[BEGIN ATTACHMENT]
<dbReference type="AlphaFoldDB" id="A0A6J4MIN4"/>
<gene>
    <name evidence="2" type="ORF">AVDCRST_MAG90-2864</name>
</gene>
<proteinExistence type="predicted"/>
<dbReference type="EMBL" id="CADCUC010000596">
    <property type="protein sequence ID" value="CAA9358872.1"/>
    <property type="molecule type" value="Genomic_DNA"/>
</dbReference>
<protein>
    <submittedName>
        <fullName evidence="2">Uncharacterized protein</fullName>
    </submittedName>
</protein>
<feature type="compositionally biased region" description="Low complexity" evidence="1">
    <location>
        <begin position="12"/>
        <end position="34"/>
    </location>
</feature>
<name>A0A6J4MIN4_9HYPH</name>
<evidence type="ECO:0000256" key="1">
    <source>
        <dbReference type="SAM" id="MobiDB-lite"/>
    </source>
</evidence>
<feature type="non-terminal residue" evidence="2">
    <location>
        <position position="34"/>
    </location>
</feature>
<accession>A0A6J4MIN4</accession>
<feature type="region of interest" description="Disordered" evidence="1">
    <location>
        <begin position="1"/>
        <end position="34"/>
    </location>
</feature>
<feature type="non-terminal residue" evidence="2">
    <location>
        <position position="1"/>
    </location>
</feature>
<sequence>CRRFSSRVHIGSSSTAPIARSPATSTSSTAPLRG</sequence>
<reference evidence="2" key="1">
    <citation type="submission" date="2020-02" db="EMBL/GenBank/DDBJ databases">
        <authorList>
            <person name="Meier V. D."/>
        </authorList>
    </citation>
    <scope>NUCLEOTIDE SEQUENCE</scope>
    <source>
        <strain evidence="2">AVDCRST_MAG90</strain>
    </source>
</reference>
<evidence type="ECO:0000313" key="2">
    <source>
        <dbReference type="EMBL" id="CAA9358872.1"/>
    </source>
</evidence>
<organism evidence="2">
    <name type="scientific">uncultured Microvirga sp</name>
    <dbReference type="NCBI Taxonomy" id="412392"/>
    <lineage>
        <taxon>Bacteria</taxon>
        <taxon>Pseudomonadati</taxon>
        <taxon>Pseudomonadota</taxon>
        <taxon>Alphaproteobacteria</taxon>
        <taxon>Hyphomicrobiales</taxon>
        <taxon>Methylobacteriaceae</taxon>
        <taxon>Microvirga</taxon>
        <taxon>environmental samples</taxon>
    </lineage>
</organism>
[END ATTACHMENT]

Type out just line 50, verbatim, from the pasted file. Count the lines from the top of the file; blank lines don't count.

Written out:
    </citation>